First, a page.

New International Focus On Prosecution Of White-Collar Crime

The use of aggressive techniques such as wiretaps in the pursuit of white-collar criminals has greatly expanded the scope of white-collar investigations. U.S. Attorney for the Southern District of New York, Preet Bharara, commonsensically noted that insider trading is a "crime of communication...[and] it doesn't take a rocket scientist to appreciate that if you actually have the communication, you're more able to prove the conduct." ("Bharara Sees Schemes Grow as White Collar Unit Turns 50," Bloomberg, Sept. 13, 2012). Moreover, in today's business world, these "crime[s] of communication" often cross international lines.

Obviously, any prosecution under the Foreign Corrupt Practices Act is international by definition, and the number of prosecutions with a focus on such foreign corrupt practices continues to grow. However, insider trading and other types of white-collar crime have followed suit. As a recent example, U.S. citizen Kareem Serageldin was arrested in London on Sept. 27 for his alleged participation in a reported $3 billion fraud involving subprime mortgage bonds. He is reportedly fighting extradition. ("Ex-Credit Suisse Trader to Fight U.S. Extradition," Reuters, Sept. 27, 2012, available at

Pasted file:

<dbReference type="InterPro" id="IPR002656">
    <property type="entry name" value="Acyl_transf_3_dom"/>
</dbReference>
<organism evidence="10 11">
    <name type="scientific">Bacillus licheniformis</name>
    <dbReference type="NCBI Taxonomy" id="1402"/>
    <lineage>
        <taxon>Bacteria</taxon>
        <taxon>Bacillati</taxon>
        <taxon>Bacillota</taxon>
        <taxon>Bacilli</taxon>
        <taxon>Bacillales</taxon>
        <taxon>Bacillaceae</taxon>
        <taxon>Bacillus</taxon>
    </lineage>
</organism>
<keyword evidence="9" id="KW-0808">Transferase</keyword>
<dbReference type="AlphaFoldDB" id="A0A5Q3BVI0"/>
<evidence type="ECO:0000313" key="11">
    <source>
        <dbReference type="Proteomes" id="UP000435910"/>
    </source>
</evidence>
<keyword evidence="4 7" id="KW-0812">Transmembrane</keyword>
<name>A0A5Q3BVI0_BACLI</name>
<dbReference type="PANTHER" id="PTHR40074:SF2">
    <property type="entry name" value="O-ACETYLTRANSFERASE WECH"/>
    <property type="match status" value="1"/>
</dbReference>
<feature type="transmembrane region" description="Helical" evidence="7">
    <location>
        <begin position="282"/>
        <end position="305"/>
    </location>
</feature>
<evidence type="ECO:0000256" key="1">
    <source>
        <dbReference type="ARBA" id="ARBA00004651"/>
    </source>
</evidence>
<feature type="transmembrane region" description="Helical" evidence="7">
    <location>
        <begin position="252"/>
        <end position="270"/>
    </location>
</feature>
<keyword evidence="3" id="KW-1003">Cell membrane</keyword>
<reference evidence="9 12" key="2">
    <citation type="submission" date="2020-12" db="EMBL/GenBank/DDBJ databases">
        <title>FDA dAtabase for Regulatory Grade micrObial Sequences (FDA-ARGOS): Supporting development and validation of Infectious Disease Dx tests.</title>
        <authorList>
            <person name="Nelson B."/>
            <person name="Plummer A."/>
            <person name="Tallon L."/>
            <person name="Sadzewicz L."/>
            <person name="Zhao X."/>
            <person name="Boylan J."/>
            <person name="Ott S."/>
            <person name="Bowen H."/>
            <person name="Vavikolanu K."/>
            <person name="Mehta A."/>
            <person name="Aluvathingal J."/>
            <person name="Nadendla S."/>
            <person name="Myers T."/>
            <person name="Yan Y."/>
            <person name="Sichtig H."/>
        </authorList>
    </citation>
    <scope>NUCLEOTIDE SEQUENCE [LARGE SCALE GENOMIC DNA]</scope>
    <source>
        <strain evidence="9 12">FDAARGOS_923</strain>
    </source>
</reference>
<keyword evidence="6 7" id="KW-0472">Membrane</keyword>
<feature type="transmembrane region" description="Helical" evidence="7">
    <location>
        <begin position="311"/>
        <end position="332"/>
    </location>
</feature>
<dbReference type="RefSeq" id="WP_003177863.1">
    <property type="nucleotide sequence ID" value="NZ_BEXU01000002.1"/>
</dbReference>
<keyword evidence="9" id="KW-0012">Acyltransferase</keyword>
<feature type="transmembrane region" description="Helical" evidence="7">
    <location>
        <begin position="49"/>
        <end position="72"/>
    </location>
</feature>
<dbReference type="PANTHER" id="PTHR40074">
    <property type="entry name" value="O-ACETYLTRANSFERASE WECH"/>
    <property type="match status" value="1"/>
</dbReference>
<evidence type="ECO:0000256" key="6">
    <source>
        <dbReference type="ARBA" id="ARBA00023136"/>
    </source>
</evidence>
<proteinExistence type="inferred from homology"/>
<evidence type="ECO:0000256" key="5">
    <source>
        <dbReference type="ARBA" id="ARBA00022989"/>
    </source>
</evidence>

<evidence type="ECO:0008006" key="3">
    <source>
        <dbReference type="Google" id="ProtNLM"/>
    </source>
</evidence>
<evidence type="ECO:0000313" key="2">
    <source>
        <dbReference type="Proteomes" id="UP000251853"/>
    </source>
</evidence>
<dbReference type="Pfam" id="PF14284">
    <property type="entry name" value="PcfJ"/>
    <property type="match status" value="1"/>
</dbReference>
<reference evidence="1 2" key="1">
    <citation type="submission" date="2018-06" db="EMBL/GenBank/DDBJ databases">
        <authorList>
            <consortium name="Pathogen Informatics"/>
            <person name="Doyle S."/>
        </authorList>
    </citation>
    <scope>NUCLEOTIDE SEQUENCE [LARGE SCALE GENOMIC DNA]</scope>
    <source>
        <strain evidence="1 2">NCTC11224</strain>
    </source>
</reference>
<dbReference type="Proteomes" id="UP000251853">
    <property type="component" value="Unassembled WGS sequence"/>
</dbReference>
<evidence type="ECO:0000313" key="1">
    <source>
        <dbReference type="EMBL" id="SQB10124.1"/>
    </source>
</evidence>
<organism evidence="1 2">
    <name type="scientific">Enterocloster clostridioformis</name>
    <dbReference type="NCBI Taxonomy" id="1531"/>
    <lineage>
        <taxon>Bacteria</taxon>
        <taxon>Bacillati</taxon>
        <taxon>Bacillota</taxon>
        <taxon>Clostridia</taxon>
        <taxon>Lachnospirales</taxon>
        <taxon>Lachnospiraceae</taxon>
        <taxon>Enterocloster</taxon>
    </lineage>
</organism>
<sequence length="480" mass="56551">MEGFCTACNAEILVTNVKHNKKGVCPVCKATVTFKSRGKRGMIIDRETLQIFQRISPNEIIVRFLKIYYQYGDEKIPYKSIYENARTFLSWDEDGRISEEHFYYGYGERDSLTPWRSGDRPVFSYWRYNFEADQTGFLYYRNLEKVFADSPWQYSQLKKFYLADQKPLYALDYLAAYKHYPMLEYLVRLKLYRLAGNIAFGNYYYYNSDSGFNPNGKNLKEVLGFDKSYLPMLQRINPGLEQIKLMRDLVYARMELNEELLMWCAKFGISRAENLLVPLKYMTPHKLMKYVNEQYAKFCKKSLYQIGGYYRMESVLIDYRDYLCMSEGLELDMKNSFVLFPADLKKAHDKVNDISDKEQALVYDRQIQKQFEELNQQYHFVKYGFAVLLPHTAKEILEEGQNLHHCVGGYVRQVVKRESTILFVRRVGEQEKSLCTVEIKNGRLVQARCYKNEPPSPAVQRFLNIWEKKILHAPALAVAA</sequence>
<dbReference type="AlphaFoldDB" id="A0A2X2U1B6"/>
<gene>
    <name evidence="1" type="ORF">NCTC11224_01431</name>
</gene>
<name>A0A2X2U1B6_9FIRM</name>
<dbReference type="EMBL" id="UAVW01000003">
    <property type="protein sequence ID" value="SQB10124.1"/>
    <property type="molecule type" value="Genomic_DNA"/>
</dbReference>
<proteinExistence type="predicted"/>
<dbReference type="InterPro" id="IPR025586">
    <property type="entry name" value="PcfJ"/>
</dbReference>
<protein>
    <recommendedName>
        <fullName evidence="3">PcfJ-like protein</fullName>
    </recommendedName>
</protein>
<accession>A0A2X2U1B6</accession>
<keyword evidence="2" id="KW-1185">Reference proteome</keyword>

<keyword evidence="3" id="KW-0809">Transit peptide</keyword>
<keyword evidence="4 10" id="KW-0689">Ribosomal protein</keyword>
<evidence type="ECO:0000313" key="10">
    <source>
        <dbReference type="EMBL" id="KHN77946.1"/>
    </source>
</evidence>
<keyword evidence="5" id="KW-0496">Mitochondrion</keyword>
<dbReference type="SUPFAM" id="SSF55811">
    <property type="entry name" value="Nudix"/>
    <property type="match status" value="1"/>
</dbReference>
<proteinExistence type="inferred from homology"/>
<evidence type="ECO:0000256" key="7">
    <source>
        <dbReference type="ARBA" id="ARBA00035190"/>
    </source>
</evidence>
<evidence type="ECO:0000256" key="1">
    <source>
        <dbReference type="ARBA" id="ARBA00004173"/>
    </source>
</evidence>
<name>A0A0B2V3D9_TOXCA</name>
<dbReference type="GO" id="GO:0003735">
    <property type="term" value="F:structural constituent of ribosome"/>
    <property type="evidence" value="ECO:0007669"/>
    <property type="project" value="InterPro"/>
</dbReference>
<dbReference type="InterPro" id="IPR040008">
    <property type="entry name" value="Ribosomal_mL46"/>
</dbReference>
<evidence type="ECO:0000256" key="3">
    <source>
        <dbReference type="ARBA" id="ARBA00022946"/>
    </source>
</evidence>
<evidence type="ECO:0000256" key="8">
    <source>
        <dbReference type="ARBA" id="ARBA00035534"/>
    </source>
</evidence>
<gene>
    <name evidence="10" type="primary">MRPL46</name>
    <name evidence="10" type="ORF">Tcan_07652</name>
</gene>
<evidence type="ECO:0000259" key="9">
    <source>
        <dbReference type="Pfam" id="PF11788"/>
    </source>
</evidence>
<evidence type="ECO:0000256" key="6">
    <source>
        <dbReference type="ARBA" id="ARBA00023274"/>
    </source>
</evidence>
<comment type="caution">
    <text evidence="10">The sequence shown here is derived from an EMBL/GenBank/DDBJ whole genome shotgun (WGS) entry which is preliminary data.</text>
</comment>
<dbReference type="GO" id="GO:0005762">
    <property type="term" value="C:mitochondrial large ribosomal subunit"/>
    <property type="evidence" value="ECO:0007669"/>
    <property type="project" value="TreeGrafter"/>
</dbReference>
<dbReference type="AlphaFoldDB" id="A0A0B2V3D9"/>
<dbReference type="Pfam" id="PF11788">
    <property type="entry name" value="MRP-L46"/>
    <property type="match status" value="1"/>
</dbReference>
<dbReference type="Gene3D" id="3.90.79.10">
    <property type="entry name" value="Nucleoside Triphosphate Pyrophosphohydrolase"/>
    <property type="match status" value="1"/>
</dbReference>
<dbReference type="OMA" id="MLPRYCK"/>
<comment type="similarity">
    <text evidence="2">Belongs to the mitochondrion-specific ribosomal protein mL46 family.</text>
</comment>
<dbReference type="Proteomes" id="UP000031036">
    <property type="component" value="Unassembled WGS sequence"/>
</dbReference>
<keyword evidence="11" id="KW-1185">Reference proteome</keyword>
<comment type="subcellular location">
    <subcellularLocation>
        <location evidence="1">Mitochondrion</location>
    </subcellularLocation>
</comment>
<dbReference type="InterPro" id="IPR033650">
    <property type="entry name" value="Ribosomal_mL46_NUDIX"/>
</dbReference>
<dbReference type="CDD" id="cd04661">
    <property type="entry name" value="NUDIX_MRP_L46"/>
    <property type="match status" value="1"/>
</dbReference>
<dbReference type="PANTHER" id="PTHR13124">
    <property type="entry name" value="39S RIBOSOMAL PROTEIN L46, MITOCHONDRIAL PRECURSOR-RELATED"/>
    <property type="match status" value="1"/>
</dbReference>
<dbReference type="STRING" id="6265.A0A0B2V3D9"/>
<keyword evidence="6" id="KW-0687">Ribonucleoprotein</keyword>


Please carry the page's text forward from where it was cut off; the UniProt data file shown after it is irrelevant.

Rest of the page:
And in the LIBOR investigations, U.S. law enforcement officials are reportedly seeking to interview "dozens of bankers" in the United Kingdom, which will likely lead to rampant extradition requests should these investigations lead to charges. ("U.S. Libor Probers Said to Seek London Trader Interviews," Bloomberg, Sept. 27, 2012, available at

The international nature of these cases adds legal complexities not present in traditional domestic cases. Attorneys confront different standards before U.S. courts in their efforts to contest evidence or protect a defendant's constitutional rights, which have largely been shaped by terrorism and drug trafficking cases.

Extradition and Investigation

The legal complexities particular to international white-collar cases begin with the extradition request itself. Fighting extradition is an extremely complex and difficult prospect. Challenging extradition in the United States before an individual has been extradited is almost a non-starter, and once an individual has been extradited, U.S. courts are reluctant to...

To continue reading

Request your trial

VLEX uses login cookies to provide you with a better browsing experience. If you click on 'Accept' or continue browsing this site we consider that you accept our cookie policy. ACCEPT